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Re: Any browser? table

From: Alan J. Flavell <flavell@a5.ph.gla.ac.uk>
Date: Fri, 24 Apr 1998 20:21:44 +0100 (BST)
To: Nir Dagan <nir.dagan@econ.upf.es>
cc: WAI Guidelines List <w3c-wai-gl@w3.org>
Message-ID: <Pine.OSF.3.96.980424193232.20374O-100000@a5.ph.gla.ac.uk>
On Sat, 25 Apr 1998, Nir Dagan wrote:

> Reference number 6 in the WAI authoring
> guidelines "Any browser table" is somewhat
> misleading.

> It recommends to use invalid structure
> in order to achieve backward compatibility
> with non-table browsers.
> On the other hand, article number 29 (Flavell) also discusses
> invalid markup, but has the appropriate warnings

Thank you for making this point.  I don't know of a method that is
sure to work with all browsers.

The article to which you refer, involves a combination of techniques,
one of which (the use of H6 markups at a point that is both
syntactically invalid and has no apparent semantic purpose as a
header) seems to me to be uncalled-for.  If this one trick were to be
removed, it's the same technique as the no-break space stuffing
technique, described in McCandlish's EFF page (ref 12).

I should like to stress that my article was aimed at compatibility
with old browsers, and with Lynx, and was not written specifically as
a contribution to web accessibility in the sense of the WAI.  I'm of
course glad if you can get something useful out of it!

The combination of PRE with TABLE (invalid syntax) has worked with a
remarkably wide range of _older_ browsers, as well as with Lynx.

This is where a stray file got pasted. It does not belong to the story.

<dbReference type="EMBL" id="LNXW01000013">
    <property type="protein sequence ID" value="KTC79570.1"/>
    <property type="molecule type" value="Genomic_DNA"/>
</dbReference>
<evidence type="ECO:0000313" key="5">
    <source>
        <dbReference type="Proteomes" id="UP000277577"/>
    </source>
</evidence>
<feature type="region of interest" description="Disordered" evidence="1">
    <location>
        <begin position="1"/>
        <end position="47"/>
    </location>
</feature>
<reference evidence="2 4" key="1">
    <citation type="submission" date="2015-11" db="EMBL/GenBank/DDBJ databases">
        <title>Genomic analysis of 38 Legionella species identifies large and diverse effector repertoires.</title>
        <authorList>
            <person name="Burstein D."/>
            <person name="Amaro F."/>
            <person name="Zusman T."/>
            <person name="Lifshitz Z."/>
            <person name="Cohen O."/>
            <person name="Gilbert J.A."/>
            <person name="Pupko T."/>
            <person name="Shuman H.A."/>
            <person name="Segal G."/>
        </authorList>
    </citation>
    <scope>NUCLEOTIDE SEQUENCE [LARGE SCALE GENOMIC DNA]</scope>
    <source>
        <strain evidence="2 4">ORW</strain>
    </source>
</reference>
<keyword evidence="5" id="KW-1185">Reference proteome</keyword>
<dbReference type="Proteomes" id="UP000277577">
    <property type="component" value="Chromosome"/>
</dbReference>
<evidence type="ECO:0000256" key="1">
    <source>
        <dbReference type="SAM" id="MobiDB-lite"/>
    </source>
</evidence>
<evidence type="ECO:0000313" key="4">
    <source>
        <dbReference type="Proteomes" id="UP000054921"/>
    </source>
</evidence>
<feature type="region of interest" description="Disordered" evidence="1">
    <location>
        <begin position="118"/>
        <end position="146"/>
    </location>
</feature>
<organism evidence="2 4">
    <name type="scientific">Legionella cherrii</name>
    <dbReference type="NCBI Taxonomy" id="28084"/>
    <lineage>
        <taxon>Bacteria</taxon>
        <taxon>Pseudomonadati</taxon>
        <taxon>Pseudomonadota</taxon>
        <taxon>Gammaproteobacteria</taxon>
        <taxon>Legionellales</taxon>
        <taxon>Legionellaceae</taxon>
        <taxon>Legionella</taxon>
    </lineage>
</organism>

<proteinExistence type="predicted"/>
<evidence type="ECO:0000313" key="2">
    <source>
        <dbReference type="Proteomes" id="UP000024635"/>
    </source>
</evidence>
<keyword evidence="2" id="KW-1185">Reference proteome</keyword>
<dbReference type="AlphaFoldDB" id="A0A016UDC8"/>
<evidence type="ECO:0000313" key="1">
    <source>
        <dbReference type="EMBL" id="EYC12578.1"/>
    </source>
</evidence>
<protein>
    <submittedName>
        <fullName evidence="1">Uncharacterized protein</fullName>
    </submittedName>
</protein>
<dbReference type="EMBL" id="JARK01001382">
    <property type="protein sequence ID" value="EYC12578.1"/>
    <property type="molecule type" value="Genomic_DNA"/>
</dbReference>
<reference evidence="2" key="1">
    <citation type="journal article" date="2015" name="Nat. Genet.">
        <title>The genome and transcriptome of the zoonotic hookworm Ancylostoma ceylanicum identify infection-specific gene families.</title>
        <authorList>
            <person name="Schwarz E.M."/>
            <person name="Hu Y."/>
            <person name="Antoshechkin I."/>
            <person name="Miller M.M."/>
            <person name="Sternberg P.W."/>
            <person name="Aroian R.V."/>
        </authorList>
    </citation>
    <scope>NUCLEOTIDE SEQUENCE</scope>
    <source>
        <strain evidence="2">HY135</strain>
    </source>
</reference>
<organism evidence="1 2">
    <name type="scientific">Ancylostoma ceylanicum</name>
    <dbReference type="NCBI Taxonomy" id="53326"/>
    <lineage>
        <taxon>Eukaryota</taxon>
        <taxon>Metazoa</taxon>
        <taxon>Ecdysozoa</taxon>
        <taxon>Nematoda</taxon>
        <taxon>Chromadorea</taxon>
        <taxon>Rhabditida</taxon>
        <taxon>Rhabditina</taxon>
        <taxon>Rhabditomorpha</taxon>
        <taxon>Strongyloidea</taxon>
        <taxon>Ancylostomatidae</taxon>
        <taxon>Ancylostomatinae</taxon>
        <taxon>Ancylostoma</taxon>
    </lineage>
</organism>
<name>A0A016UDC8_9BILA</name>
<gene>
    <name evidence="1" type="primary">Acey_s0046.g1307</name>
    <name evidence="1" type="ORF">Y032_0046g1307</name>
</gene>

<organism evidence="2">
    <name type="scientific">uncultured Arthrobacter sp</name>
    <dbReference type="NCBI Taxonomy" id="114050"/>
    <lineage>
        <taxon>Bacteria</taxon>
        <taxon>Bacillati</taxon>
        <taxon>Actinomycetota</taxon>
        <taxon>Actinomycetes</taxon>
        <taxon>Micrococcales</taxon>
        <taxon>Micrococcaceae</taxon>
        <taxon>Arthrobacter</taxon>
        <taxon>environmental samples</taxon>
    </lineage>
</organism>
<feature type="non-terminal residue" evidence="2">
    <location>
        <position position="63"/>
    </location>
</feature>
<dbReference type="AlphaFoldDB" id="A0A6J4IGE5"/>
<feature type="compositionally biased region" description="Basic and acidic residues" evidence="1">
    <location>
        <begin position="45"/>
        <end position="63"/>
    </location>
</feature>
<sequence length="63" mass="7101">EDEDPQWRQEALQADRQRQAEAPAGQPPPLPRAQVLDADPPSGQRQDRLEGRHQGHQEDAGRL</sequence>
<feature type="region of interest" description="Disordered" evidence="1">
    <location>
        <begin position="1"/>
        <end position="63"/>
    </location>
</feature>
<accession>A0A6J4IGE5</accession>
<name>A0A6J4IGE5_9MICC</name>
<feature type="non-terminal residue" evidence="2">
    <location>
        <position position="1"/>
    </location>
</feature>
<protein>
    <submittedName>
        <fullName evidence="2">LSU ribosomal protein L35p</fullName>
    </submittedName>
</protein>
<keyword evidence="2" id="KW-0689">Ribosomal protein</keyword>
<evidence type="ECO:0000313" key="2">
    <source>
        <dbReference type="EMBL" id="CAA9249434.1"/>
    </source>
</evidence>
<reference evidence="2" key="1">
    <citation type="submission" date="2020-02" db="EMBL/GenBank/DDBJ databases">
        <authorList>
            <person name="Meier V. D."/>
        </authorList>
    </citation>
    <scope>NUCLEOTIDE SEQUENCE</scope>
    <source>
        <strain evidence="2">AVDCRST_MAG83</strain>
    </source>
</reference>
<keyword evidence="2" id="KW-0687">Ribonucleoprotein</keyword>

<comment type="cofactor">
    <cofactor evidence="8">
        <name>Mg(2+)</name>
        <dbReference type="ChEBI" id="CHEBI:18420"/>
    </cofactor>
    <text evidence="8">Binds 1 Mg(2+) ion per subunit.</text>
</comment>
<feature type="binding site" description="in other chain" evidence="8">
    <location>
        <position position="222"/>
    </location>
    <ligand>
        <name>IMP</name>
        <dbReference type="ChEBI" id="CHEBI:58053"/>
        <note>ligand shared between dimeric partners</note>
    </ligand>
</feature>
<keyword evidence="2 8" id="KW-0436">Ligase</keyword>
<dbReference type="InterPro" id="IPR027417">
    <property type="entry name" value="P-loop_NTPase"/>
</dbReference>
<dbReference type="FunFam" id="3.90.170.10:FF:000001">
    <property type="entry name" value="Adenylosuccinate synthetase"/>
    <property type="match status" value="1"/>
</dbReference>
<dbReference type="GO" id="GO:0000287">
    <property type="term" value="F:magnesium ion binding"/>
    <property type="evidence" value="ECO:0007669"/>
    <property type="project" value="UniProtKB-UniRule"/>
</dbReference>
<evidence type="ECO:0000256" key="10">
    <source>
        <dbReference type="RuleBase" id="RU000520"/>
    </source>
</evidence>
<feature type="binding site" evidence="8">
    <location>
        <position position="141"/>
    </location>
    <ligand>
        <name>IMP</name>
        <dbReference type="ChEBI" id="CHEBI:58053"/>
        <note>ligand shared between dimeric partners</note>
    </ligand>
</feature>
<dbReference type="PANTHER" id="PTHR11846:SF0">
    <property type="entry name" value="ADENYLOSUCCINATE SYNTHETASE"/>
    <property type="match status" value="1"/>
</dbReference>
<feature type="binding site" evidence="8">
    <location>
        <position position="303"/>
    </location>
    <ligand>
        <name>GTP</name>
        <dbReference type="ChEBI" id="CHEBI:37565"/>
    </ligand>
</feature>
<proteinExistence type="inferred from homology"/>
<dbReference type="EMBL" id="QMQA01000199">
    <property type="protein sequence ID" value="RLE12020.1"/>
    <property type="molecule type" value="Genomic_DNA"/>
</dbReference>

However, it stopped working with some recent versions of Lynx.  As
invalid syntax it certainly can't be recommended to the general
authoring community without strong reservations; as you say, I tried
to do that in my paper.

There is a technique using the HTML3.0 TAB tag, described in the Lynx
documentation and mentioned in my article.  However, as far as I know,
it has no useful effect on any other non-table browser, and it can
cause problems on those few browsers that try to implement both TABLE
and TAB.  And you would need a custom DTD to validate it, unless you
are going to confine yourself to markup that fits the HTML3.0 draft
DTD (not recommended). 

Originally, I was guided away from the non-breaking space, both by the
fact that some older browsers didn't support &nbsp; and/or &#160;  and
by the fact that the HTML3.0 proposal implied that multiple
non-breaking spaces should be compressed. 

Nowadays, all recent browser/versions will implement &nbsp; and &#160;
, and the great majority, maybe even all, will treat multiple no-break
spaces as uncompressible. 

It seems, therefore, that in a context where the reader population
could be expected to be using fairly recent browser/versions, the best
way to deal with non-table browsers (sc. Lynx) would be the "no-break
space stuffing" technique. 

There is in fact no need to use the representations &nbsp; or &#160; 
unless you want to:  for those authors who have the expertise to
handle it[*], the spaces can be inserted as genuine no-break
characters - an octet of value 160 decimal (if the charset is an
iso-8859-x etc.).

In the context of this discussion, I think that the no-break space
stuffing technique is probably the one to recommend.   Provided, of
course, that we are dealing with bona fide "tabular data".

The final point that I would make is the one about tables used for
layout.  This will be rightly discouraged by the guidelines.  But
it's possible to design table "layout" in a way that deliberately
falls into a quite different "layout" on Lynx.  Where this approach
fails, though, is with a text-mode browser which implements tables,
such as emacs-w3, which can produce ludicrous results when the browser
is presented with tables-for-layout pages.

[*]This may be a dangerous technique for those who are performing
cross-platform transfers when publishing their web pages.  Once the
page is safely on the server, HTTP is a guaranteed 8-bit protocol, so
nothing could go wrong.

Hope that was useful.
Received on Friday, 24 April 1998 15:21:54 UTC

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